Last year, I was in Dili, Timor Leste, listening to an event on big data that was partially sponsored by SciDev, a respected science communication organization. My recollection is that the speakers were talking about work done by others based on reports. So we were happy to have our research featured in an article in SciDev. The author, Nalaka Gunawardene, attended our presentation at the Sri Lanka Institute of Engineers in January and made further efforts to understand what we were doing. MNBD allows tracking and mapping of daily changes in population densities relative to midnight (‘home location’).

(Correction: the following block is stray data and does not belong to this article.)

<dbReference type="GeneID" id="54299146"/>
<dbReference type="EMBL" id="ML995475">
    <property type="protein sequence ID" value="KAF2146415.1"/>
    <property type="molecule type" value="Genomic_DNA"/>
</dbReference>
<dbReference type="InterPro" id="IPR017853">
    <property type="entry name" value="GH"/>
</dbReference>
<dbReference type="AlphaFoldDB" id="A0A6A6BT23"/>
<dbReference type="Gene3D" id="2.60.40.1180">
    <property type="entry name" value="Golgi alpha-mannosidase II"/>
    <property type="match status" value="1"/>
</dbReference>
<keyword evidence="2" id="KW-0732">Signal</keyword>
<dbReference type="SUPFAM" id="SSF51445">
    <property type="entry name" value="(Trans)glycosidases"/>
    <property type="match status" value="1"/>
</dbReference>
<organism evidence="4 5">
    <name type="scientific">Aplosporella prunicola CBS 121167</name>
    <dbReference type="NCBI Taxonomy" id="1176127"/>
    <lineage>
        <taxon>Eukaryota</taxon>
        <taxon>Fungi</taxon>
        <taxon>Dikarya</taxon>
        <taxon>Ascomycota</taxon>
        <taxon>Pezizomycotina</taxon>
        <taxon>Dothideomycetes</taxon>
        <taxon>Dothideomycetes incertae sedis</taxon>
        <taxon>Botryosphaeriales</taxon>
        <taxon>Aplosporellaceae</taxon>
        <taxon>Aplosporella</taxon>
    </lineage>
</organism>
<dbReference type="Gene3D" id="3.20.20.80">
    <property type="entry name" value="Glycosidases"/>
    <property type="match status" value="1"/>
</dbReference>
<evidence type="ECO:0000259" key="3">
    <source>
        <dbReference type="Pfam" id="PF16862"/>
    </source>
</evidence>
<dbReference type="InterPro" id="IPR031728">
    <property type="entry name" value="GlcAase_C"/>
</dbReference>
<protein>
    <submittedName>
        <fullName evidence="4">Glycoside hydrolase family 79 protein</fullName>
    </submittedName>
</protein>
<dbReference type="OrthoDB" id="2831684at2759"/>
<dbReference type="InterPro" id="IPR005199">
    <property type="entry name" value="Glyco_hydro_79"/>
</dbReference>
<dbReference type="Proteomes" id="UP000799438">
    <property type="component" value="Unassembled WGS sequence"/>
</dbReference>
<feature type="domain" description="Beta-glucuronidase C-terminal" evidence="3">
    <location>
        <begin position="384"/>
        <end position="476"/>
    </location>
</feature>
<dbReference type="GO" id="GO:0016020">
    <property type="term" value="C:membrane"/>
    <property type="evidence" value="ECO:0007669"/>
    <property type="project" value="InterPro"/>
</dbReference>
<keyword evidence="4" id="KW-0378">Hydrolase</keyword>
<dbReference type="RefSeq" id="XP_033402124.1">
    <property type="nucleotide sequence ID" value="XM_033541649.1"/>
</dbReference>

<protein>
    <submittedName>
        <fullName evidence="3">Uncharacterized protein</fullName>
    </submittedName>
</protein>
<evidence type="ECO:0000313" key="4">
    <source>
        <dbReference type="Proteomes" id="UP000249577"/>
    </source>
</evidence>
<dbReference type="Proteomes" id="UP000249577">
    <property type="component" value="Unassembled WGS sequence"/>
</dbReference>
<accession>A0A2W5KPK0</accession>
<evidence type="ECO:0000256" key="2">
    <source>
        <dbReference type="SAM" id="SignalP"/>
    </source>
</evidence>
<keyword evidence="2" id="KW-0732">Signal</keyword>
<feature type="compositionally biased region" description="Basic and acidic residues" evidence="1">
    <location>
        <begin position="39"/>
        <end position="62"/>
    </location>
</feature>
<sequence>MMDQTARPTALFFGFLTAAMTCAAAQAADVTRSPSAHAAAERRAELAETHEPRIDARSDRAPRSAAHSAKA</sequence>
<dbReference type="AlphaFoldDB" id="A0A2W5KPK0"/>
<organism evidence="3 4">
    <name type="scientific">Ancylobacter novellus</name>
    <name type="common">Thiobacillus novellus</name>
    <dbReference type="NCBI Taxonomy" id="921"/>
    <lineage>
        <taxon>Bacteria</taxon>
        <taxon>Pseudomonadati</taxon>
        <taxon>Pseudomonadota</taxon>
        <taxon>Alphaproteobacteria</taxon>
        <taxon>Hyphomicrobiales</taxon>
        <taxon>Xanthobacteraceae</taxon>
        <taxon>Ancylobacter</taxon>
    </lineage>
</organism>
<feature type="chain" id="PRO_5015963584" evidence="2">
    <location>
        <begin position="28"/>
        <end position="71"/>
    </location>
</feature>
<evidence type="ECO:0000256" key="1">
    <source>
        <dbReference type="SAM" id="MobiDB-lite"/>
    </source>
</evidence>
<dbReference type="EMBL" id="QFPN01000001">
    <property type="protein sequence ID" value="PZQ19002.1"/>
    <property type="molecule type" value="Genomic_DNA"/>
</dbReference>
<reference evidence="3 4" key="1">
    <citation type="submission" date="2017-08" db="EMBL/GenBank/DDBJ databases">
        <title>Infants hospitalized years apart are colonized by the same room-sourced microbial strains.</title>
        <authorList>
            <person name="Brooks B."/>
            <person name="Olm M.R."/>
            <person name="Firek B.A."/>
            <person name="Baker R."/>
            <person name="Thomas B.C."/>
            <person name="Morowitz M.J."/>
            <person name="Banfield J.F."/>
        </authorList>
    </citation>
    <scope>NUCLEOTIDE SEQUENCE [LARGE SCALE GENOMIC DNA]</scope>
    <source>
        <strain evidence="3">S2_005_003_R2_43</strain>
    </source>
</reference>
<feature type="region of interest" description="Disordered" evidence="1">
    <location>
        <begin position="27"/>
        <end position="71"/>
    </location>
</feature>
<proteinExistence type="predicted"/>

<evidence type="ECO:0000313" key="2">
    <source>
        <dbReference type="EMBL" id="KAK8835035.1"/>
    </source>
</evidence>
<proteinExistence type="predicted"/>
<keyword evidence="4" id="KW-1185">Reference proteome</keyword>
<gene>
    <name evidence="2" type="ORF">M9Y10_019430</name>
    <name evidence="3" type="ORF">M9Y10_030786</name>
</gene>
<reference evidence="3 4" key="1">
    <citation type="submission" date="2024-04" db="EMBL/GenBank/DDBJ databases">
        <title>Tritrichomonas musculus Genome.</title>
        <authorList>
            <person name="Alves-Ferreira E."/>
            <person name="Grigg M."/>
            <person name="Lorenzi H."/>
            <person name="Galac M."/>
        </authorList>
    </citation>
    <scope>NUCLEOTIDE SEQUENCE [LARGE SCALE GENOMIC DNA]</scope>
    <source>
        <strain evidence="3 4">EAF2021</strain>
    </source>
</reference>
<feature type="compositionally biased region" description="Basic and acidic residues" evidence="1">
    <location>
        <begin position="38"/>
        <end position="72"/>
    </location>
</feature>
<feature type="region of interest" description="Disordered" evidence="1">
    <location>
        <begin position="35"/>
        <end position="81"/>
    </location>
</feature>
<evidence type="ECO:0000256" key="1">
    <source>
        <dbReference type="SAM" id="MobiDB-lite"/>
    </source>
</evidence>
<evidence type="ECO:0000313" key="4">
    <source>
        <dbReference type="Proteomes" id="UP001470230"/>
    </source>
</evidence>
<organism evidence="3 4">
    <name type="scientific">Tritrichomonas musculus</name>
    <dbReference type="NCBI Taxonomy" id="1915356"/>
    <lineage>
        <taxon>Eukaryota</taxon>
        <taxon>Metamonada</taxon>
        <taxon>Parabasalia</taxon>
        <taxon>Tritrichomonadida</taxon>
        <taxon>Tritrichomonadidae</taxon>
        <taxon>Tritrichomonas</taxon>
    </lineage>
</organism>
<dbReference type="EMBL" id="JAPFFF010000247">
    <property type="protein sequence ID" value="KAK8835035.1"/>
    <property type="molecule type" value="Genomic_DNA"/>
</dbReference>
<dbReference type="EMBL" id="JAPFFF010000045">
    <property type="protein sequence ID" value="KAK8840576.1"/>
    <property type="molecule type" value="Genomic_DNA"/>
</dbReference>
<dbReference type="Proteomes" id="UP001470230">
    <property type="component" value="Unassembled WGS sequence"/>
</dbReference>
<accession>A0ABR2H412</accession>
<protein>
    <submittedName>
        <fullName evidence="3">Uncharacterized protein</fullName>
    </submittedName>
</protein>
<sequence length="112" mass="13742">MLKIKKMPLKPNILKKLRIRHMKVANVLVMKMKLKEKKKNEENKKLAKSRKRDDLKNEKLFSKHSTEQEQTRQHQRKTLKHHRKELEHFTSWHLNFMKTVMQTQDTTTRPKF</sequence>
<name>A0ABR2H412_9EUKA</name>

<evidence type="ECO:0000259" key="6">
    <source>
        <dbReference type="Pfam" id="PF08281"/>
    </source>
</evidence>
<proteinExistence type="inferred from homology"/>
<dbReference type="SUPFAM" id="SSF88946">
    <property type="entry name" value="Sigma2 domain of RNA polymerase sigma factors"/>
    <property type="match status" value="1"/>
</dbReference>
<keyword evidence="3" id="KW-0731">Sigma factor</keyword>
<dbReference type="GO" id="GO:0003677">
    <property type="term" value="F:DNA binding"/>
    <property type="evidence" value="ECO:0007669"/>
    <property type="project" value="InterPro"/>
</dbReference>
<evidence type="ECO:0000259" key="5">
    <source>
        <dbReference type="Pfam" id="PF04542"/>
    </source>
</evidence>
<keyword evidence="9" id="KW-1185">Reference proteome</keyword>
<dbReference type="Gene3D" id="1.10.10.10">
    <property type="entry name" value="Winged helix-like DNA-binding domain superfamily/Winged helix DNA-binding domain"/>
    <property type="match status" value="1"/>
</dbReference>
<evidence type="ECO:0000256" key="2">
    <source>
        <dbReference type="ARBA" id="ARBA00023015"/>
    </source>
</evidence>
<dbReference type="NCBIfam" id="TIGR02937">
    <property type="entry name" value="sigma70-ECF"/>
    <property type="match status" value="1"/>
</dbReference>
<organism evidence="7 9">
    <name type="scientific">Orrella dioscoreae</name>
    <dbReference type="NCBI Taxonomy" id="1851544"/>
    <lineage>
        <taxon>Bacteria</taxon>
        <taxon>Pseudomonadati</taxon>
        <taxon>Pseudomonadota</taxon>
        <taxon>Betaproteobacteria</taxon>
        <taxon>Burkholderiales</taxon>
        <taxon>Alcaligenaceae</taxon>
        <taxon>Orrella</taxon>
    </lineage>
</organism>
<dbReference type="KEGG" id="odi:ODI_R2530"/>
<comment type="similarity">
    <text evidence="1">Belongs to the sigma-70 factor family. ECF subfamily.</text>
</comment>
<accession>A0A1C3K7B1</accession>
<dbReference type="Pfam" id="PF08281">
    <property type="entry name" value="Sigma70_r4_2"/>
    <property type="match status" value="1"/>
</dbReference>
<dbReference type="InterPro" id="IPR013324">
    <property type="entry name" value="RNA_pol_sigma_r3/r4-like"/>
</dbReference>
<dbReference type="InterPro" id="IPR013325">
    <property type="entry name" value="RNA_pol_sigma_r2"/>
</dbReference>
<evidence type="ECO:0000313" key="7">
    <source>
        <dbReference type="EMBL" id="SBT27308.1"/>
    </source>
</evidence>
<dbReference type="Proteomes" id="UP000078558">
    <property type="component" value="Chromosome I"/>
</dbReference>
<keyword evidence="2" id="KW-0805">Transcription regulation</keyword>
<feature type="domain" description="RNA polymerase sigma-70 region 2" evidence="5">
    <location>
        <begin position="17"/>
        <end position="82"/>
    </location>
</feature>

I must have been busy last February. That is the only possible explanation for why I neglected to blog about an article Nalaka Gunawardene and I wrote, reflecting on the experience of providing effective disaster warnings, nine years after the 2004 Indian Ocean tsunami. The proliferation of information and communication technologies (ICTs) adds a new dimension to disaster warnings. Having many information sources, dissemination channels and access devices is certainly better than few or none. However, the resulting cacophony makes it difficult to achieve a coherent and coordinated response.